When you think of a Bible teacher, what do you see? How does he or she dress? How does he or she carry themselves? How do they talk? What goes on inside their heads?

Continue reading “on dependence on Jesus”

on feeling aggrieved

I’ve been feeling aggrieved lately.

Years serving under the colours as it were and now that I’ve left abruptly, I have little to show for it: depleted finances, a dragging degree I’ve long since lost interest in, a handful of wistful photos, and a winding, misty path ahead.

I feel like I’m owed something for all I’ve done. Why haven’t You rewarded me commensurately? Aren’t You the great provider?

And all of a sudden I’m a victim of injustice. Society, church, school, and God have not delivered as I have delivered. Where is my reward? Continue reading “on feeling aggrieved”

on truth and blame

We’re at a delicate moment right now.

Now that the spectre of human extinction has passed – though there may yet be dark days ahead for many countries – we’re approaching the recovery phase, and most sensationally, the planning-who-to-tar-and-feather-for-this-whole-fiasco phase.

Two things we should think about looking ahead:

Disinformation is here to stay. Given that world leaders and state apparatuses at large have been guilty of this for the past five years or so, it’s not surprising at all that the sword of untruth has been wielded these past few months to silence dissent and rally wavering political foundations.

One thing though is now different. Continue reading “on truth and blame”

flood

How do you act when the world is ending?

I imagine that when the flood comes, we all, one way or another, like to see ourselves as Noah. We stand tall, we have the answers.We have the bigass boat. We’re Kipling’s man in the storm, we’ll weather it while everyone else loses their minds. Continue reading “flood”

on glory

I’ve seen glory in Berlin. They keep their streets clean there despite the odd graffiti. They speak English there because why not. They remember their past because leaflets line the streetlamps saying Fuck The AFD. They remember their past because ruins grab rudely toward the sky alongside chrome towers, because the fruits of war need to be seen as much as the fruits of peace. Continue reading “on glory”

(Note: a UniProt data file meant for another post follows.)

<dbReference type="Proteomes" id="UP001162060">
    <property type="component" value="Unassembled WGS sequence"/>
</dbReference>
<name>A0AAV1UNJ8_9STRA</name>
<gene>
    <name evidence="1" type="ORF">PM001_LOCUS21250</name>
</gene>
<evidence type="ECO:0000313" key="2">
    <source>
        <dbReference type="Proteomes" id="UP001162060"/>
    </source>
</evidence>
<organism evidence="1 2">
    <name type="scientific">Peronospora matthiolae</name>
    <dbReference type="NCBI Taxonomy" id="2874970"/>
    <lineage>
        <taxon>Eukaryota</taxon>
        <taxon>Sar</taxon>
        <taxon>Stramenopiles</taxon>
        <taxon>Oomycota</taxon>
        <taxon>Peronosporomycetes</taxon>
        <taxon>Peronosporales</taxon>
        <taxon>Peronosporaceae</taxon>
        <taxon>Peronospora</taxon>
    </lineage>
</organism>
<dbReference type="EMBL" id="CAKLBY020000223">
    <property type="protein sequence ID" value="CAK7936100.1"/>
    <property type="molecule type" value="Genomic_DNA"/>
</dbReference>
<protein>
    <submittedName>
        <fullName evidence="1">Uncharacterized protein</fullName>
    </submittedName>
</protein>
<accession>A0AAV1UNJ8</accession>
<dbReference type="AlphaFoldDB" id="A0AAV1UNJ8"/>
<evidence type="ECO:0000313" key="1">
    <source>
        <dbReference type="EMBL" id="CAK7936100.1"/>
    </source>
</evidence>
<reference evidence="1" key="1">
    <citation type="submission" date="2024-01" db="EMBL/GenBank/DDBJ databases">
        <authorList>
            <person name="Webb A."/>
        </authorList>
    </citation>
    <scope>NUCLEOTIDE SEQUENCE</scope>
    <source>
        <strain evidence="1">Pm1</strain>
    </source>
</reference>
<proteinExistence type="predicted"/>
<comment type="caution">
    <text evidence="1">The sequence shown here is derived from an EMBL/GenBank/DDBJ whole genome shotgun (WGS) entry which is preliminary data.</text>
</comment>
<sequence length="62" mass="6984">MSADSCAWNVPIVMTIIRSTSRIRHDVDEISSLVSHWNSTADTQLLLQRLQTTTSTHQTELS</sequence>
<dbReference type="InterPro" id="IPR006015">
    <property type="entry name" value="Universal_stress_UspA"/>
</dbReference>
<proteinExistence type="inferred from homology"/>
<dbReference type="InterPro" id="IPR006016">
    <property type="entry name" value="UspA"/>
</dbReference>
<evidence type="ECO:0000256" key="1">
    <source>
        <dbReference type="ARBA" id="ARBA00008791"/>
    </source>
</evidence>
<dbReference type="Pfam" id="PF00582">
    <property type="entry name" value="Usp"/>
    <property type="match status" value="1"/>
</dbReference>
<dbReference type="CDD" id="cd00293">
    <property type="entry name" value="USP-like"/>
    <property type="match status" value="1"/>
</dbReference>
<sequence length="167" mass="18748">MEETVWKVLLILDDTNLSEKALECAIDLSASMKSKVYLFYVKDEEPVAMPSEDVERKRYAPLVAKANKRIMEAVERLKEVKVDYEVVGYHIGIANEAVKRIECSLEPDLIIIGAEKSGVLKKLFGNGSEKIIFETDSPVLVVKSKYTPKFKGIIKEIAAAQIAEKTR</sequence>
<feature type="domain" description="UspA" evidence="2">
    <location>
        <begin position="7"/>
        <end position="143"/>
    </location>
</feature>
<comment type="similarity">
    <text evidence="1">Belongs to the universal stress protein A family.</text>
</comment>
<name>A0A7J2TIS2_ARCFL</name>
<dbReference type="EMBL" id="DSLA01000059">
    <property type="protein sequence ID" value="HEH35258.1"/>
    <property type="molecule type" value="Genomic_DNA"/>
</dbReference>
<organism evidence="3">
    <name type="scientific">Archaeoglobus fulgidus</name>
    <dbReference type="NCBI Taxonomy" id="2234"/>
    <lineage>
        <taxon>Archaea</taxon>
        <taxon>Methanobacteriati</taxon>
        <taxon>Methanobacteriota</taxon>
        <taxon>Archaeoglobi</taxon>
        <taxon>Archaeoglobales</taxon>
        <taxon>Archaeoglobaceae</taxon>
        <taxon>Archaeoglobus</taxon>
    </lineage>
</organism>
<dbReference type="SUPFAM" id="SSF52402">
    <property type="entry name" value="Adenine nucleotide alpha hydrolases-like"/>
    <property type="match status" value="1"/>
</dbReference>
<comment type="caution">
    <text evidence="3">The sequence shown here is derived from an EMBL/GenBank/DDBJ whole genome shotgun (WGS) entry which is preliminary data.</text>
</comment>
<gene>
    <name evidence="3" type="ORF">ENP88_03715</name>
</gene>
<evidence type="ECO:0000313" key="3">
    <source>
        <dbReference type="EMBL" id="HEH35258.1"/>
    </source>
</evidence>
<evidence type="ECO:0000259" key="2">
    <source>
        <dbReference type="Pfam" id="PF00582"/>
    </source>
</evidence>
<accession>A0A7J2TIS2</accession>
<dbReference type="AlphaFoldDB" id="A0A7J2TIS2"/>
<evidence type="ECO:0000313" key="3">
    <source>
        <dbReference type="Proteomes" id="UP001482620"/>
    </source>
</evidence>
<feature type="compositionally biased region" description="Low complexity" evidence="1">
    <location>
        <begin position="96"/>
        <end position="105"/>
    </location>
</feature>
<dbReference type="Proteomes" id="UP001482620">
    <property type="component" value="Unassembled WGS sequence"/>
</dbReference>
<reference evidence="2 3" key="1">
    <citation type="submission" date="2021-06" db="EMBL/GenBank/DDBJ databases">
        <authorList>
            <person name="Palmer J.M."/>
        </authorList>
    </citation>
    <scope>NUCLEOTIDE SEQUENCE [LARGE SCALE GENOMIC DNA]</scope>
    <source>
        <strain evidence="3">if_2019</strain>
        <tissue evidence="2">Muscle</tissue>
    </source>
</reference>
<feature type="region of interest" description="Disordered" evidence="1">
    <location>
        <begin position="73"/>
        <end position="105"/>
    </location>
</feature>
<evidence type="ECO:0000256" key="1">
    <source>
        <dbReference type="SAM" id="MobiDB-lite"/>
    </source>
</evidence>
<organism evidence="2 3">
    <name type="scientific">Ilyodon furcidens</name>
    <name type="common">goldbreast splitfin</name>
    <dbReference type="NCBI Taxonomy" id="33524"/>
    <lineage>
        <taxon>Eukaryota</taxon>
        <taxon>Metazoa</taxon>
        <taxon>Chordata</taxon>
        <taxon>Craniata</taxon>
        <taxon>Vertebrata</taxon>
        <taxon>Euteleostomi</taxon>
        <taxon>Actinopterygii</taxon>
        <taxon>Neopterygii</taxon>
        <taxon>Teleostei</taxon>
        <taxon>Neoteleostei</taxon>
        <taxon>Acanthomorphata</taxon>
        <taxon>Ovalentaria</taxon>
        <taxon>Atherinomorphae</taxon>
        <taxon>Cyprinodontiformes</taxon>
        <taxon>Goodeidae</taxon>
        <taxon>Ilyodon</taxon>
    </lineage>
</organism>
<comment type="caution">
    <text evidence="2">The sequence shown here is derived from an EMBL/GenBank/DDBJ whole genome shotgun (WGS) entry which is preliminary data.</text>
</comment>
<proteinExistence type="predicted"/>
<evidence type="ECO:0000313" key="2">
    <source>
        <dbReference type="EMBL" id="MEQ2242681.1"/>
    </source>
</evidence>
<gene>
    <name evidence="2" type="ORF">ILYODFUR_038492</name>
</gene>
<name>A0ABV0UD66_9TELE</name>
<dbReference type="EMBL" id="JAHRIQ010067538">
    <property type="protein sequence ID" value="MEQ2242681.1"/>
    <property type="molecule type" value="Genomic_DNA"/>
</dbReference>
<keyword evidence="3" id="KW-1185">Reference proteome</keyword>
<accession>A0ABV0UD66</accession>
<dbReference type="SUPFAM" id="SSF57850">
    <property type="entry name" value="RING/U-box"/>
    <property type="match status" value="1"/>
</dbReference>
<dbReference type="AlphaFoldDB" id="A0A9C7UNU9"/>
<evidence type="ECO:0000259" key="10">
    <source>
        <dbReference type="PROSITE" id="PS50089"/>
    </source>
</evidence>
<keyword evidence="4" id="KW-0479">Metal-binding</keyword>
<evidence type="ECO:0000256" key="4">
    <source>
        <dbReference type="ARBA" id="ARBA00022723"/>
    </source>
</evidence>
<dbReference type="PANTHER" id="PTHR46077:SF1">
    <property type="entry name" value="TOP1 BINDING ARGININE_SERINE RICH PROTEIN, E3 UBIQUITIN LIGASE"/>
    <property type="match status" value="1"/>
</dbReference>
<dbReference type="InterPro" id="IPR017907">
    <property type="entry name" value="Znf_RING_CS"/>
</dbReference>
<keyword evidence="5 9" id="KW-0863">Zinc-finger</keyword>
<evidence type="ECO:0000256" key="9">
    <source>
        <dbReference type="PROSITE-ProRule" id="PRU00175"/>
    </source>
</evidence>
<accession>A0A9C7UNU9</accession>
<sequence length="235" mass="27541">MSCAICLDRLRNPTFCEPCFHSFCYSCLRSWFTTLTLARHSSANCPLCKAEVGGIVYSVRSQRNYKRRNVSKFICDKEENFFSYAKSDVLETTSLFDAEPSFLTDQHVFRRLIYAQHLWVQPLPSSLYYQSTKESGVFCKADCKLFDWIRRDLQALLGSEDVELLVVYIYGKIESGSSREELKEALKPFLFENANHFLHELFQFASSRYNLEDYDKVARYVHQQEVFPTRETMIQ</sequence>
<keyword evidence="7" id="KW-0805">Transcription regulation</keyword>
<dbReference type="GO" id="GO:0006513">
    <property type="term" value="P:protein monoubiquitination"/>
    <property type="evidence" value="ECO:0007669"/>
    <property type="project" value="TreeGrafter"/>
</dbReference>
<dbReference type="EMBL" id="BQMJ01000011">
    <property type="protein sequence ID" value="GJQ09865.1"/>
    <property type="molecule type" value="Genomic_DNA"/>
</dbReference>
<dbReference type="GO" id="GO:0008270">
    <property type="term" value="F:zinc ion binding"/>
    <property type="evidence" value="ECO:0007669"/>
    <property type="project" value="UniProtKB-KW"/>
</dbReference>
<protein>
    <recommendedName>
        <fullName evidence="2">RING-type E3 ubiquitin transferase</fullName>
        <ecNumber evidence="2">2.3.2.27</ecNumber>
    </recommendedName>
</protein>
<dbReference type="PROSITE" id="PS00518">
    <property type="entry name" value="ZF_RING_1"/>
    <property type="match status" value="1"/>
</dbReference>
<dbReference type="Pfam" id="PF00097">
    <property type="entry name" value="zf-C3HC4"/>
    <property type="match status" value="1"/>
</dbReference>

on the truth in Hong Kong

Hong Kong, my home, has seen better days. Protests, demonstrations, street violence, bomb plots, conspiracy theories of all shapes and colours, have shaken us all.

One side claims to fight for human rights and freedom, the other claims to fight for stability and order. I haven’t committed myself to either side despite the horrors of the last month or so, but here is what I make of it all:

We are, all of us, focusing on the wrong fight. Continue reading “on the truth in Hong Kong”

on the centrality of Jesus

“So get rid of all evil behavior. Be done with all deceit, hypocrisy, jealousy, and all unkind speech. Like newborn babies, you must crave pure spiritual milk so that you will grow into a full experience of salvation. Cry out for this nourishment, now that you have had a taste of the Lord’s kindness.
You are coming to Christ, who is the living cornerstone of God’s temple. He was rejected by people, but he was chosen by God for great honor. And you are living stones that God is building into his spiritual temple. What’s more, you are his holy priests. Through the mediation of Jesus Christ, you offer spiritual sacrifices that please God. As the Scriptures say, “I am placing a cornerstone in Jerusalem, chosen for great honor, and anyone who trusts in him will never be disgraced.”
Yes, you who trust him recognize the honor God has given him. But for those who reject him, “The stone that the builders rejected has now become the cornerstone.”
And, “He is the stone that makes people stumble, the rock that makes them fall.”
They stumble because they do not obey God’s word, and so they meet the fate that was planned for them. But you are not like that, for you are a chosen people. You are royal priests, a holy nation, God’s very own possession. As a result, you can show others the goodness of God, for he called you out of the darkness into his wonderful light. “Once you had no identity as a people; now you are God’s people. Once you received no mercy; now you have received God’s mercy.” — 1 Peter 2:1-10

“Rid yourselves, then, of all evil; no more lying or hypocrisy or jealousy or insulting language. Be like newborn babies, always thirsty for the pure spiritual milk, so that by drinking it you may grow up and be saved.” I know these words don’t seem very inspiring. They’re probably not what you want to hear first thing in the morning, on your first day back to school. Continue reading “on the centrality of Jesus”